SGA holds town hall with university leaders

By Shaun Chornobroff

Top university administrators, including Rider President Gregory Dell’Omo and Provost DonnaJean Fredeen among other higher-ups, touched on various topics concerning the student body in an open forum on Nov. 3. 

The event, titled “Let’s Talk Rider” and hosted by Rider’s Student Government Association (SGA), included presentations and discussions about multiple topics prevalent to the student body, such as the university’s transition to ADP for its payroll, deregistration and the overall state of Rider. 

“With the immense amount of change over last semester and the summer, we felt it was ever so important to be having this conversation as soon as possible,” said SGA President Andrew Bernstein. 

A better system 

Rider’s Director of Procurement and Project Management Ann Marie Mead explained that the university’s transition to ADP started more than a year ago.

The goal was to find a system that was more effective for the university community; however, faculty and students have had difficulties adjusting to the new system

One of the most prevalent issues revolved around students who have more than one on-campus job, since ADP only allows one supervisor to sign off on timesheets at a time. 

“That is a broad issue, and that’s just the way they built it,” Mead said. “Unfortunately that rule applies to Rider, where only one person, initially the primary supervisor, is the one who can sign it.”

During her speech, Mead said there were approximately 150 students working multiple on-campus jobs “the last time [she] checked.”

The university recently created an email for payroll issues, studentpayroll@rider.edu, and has employees dedicated to helping students get help in instances of issues with compensation. 

Deregistration is a step for success

Rider’s deregistration policy has also been a consistent source of discussion.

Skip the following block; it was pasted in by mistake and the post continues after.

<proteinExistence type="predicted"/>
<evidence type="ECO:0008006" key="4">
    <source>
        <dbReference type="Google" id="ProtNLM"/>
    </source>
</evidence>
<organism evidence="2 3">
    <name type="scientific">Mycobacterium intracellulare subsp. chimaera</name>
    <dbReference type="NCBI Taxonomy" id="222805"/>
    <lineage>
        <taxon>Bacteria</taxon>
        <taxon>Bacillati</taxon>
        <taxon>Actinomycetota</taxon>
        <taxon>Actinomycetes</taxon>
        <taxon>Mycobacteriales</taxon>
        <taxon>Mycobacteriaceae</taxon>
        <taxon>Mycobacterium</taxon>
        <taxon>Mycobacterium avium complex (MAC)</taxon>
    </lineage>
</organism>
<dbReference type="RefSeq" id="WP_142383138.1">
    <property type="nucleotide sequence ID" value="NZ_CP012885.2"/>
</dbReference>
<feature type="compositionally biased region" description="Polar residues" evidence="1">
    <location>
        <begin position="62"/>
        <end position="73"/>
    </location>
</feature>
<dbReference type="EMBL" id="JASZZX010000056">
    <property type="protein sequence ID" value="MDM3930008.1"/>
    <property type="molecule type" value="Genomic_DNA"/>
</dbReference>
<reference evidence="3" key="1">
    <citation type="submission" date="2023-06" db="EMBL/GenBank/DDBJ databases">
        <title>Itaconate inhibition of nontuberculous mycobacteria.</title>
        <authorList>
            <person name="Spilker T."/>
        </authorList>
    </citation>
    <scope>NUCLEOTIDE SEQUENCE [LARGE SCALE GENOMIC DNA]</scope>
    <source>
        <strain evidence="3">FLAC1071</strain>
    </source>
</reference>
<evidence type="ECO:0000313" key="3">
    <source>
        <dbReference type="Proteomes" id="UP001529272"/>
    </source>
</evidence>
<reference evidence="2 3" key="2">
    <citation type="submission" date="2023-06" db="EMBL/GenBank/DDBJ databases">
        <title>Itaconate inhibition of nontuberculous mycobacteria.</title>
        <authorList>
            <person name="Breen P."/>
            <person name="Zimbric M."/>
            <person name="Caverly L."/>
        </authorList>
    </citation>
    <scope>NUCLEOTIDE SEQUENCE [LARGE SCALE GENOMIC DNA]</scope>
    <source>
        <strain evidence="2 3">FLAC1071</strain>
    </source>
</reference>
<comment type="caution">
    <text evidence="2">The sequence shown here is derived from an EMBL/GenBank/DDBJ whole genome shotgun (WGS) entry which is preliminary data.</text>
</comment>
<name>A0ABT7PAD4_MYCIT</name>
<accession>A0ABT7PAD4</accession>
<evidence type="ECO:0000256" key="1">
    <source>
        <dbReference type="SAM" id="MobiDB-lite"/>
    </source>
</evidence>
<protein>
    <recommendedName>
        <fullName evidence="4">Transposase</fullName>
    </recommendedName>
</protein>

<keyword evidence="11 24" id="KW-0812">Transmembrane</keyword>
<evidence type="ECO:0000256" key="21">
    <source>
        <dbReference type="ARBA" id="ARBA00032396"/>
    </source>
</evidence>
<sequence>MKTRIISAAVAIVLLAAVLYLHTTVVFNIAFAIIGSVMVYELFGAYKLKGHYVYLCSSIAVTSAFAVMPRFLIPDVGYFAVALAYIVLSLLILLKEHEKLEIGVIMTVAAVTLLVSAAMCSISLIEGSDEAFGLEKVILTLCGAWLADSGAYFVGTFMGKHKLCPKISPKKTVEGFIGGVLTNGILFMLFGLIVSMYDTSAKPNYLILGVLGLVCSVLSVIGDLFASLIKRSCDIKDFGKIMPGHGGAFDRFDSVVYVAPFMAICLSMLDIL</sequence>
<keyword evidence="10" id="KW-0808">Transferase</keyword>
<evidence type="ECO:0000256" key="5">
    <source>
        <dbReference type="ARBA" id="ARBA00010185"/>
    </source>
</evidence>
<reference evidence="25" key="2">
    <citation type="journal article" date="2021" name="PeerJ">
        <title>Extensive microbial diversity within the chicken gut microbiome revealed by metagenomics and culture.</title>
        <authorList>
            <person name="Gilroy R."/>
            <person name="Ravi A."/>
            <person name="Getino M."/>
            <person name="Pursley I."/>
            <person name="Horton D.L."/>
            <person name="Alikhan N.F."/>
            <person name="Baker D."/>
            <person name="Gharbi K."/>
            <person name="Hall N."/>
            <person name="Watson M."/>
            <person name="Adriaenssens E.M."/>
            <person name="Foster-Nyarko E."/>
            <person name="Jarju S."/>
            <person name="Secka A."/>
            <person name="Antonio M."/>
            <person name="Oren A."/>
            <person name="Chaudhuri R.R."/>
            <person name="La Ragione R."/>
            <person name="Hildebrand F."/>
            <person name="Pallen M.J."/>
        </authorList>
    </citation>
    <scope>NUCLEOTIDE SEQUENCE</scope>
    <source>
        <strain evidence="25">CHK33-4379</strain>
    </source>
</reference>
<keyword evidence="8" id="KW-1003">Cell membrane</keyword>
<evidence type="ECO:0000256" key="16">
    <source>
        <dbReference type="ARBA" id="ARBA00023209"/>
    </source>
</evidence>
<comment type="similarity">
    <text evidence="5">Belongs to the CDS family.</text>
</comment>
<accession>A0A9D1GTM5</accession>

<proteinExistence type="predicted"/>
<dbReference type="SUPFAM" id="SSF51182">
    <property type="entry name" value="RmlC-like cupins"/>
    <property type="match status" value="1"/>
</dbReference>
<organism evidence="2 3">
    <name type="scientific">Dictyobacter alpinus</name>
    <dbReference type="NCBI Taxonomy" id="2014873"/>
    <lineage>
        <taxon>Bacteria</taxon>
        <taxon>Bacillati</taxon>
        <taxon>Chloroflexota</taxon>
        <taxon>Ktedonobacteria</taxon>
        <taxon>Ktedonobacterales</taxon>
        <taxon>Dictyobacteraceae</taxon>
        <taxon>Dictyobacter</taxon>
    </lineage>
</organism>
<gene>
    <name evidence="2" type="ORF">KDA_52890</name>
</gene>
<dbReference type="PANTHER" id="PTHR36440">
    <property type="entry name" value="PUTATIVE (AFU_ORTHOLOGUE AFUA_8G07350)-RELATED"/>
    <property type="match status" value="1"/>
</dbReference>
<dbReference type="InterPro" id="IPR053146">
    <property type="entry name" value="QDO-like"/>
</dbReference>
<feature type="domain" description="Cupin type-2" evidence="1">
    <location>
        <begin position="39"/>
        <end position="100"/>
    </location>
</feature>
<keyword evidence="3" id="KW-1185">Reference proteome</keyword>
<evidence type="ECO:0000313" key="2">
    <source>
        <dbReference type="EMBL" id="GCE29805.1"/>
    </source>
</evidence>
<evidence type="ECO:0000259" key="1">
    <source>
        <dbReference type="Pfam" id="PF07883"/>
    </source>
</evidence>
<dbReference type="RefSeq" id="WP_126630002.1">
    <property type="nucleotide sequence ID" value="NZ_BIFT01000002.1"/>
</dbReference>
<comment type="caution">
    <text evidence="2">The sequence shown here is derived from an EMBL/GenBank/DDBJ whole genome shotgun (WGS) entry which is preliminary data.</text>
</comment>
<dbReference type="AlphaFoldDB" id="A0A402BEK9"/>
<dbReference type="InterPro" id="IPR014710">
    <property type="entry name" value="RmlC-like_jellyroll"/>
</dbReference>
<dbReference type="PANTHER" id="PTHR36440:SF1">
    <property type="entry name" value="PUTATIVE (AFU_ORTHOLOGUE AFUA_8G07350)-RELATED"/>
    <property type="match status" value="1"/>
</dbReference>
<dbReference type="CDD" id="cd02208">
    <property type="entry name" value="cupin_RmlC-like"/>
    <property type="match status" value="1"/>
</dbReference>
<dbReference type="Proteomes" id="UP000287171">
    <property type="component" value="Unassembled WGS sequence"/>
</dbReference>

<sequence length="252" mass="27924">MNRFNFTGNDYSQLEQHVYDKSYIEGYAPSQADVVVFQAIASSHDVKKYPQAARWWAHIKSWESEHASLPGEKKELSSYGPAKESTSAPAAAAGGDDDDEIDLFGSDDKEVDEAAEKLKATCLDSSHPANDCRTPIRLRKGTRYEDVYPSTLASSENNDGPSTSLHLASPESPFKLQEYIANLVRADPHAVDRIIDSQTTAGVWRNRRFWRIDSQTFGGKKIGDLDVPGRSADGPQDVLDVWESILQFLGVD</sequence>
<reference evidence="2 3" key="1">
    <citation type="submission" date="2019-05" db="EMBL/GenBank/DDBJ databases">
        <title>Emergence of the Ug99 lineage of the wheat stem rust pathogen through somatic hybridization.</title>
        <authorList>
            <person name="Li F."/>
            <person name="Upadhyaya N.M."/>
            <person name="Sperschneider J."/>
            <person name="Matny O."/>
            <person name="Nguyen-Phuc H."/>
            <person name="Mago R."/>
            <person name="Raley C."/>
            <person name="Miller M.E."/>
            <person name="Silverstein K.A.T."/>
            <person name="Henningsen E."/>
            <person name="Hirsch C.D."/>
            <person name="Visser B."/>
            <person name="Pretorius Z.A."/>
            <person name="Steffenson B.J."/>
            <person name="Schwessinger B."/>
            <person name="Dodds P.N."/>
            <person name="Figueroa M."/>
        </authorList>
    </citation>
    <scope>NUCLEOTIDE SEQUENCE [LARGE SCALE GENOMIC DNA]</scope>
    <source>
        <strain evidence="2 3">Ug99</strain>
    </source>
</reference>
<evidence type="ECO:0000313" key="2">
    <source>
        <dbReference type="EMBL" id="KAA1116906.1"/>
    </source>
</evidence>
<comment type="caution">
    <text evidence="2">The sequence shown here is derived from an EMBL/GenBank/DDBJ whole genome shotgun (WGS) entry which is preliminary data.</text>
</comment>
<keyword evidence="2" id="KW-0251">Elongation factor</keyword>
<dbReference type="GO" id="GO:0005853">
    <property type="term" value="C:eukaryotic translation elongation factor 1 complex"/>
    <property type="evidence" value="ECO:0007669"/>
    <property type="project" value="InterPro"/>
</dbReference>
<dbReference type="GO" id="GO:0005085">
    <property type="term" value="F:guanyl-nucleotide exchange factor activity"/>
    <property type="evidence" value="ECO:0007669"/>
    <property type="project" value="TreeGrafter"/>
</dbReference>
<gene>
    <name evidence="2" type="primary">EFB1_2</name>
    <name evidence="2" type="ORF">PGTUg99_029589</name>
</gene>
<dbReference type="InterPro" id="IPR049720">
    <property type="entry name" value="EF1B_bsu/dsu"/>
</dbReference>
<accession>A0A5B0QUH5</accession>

First put into place last fall, the new policy has removed a number of students with outstanding balances from classes; however, Drew Aromando, Rider’s vice president of enrollment management, alongside the university’s Executive Director of One Stop Services James Conlon, explained this policy was meant to help students. 

“The mission of deregistration is not to put the brakes on people’s path to success, it’s actually to help them become more successful,” said Aromando, who said Rider looked at what schools similar to it did before making a decision.

Among the concerns raised by the student body during this portion of the discussion was the fear of losing access to Rider’s resources due to deregistration, specifically the university’s counseling center. 

Throughout their presentations, Aromando and Conlon mentioned they send emails and text messages and have called students to try and help them pay their bills. They both emphasized that the university wants to help students, not abandon them.  

“We don’t cut them off of anything; all we are doing is removing them from the courses. That’s it,” Aromando said. 

‘What we’re trying to do is get healthy’ 

In their presentation, Fredeen and Dell’Omo emphasized that the transition process the university is going through is ongoing, and decisions are made through constant evaluation of the state of the school.

When the floor was opened to questions, many revolved around Westminster Choir College, which was relocated from a separate Princeton campus to Lawrenceville in 2020. Westminster students opened up about not feeling heard as members of the Rider community and asked what the vision is for the future of the choir college. 

“What we are trying to do is get the message out there that Westminster is still here, Westminster is still performing,” Fredeen said, noting the difficulty the pandemic has caused in recruiting prospective students. 

As the university transitions, Dell’Omo emphasized that he is attempting to formulate an institution that is functional in all facets. 

“You have to not only have the resources to not only run the academic side, but all those support areas that make the academics worthwhile,” Dell’Omo said. “So that’s really what we’re trying to do is get healthy, so we don’t have to shortchange what areas to pay for.”

Originally printed in the 11/9/22 issue.

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